We’re struggling in internal communication. The move to “social” within the enterprise is shifting our focus to tactics when we are still grappling with strategy.
What is internal communication for? Are we advocates for employees? Advocates for management? Internal propaganda officers? Magazine editors?
We exist to help create organizational competitive advantage. Our executional elements for that will include tactics and tools, certainly, but in the end, our messaging and measures must reflect our existential mission. Research from a few years ago (O’Neil, J. (2008)) shows that the answers to five questions can reveal *53% of the variance in employee comprehension of strategy, vision, values, etc. Here they are:
I am kept informed about the reasons behind company decisions. Nothing is more important to comprehension than reasons, and yet, organizations still persist in the belief that they’re not relevant or important enough to share. I think there’s a fear factor here — “What if they disagree with the reasons?” So what! Tell people plainly why you’re doing what you’re doing. They may not like it, but will respect you for sharing.
My business unit/function does a good job of communicating information to all employees. Perception of value is crucial. When employees believe the organization is good at internal communication, they tend to better understand the business.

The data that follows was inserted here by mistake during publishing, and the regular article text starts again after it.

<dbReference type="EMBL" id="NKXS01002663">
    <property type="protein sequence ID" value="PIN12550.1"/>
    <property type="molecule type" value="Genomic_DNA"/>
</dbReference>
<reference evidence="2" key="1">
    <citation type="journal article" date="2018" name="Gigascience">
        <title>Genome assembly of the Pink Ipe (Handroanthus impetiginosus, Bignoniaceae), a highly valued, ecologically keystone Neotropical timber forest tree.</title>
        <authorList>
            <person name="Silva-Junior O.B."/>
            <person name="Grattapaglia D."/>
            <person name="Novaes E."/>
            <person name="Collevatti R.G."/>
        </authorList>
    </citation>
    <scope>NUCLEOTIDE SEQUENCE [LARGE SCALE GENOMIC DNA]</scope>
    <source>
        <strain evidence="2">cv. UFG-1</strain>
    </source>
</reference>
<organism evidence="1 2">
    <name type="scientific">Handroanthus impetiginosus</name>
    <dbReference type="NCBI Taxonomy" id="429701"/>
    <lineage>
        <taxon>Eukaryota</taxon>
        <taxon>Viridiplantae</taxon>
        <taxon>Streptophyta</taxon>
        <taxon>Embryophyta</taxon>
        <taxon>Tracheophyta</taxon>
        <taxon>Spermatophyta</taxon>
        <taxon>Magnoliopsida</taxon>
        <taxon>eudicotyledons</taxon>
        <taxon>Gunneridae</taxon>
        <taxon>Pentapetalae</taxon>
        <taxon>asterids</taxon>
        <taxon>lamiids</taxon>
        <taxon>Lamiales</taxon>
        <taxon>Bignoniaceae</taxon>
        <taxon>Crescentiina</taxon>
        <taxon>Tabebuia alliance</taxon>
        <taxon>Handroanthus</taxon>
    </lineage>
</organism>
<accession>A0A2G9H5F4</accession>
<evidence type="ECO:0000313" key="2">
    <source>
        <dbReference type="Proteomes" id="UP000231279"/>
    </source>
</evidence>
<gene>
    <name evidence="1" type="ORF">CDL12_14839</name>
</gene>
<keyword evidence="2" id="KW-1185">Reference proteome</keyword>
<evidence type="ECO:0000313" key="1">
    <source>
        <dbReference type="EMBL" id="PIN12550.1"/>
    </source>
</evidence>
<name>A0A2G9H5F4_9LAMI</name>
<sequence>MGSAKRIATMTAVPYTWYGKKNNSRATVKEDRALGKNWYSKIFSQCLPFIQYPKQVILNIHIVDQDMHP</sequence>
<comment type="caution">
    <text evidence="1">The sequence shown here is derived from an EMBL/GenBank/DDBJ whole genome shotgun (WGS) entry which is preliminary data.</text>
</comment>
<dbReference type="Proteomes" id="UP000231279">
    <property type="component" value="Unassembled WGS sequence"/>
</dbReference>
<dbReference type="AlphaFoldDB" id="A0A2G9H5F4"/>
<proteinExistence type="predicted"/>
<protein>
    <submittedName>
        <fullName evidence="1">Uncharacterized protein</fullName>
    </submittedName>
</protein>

The information I receive from my business/function is complete. Another faux pas is restricting information from internal communication. Employees are smart. They know when the sin of omission is committed, and in the absence of information, they will make up their own.
I am kept informed about major changes occurring within my business/function. When the answers to this question are poor, you’re almost guaranteed to have a workforce that doesn’t comprehend what you need it to. It’s shocking how many times leaders will assume that people don’t need to know about a major change, often claiming that because it’s outside of their area of direct responsibility, it’s not relevant.
I am kept informed about major changes occurring within the company. How can you operate your organization without keeping people abreast of the most significant changes? There are too many organizations which simply don’t think employees care. Good heavens, of course they care! Don’t you care about your organization? There are counter-examples, but the exchange relationship commonly associated with customer relationships usually doesn’t apply when you work for the company. It’s a less transactional, deeper and more substantive relationship with employees that leads to high performance.
Why not ask these questions every three months for a year? Quick, easy surveys, postcards after town halls, postscripts to intranet stories. Ask them and use the results to guide your editorial and manager communication activities. You might find the results more than compensate for your time.
*R2 = .526; F = 625; p = .000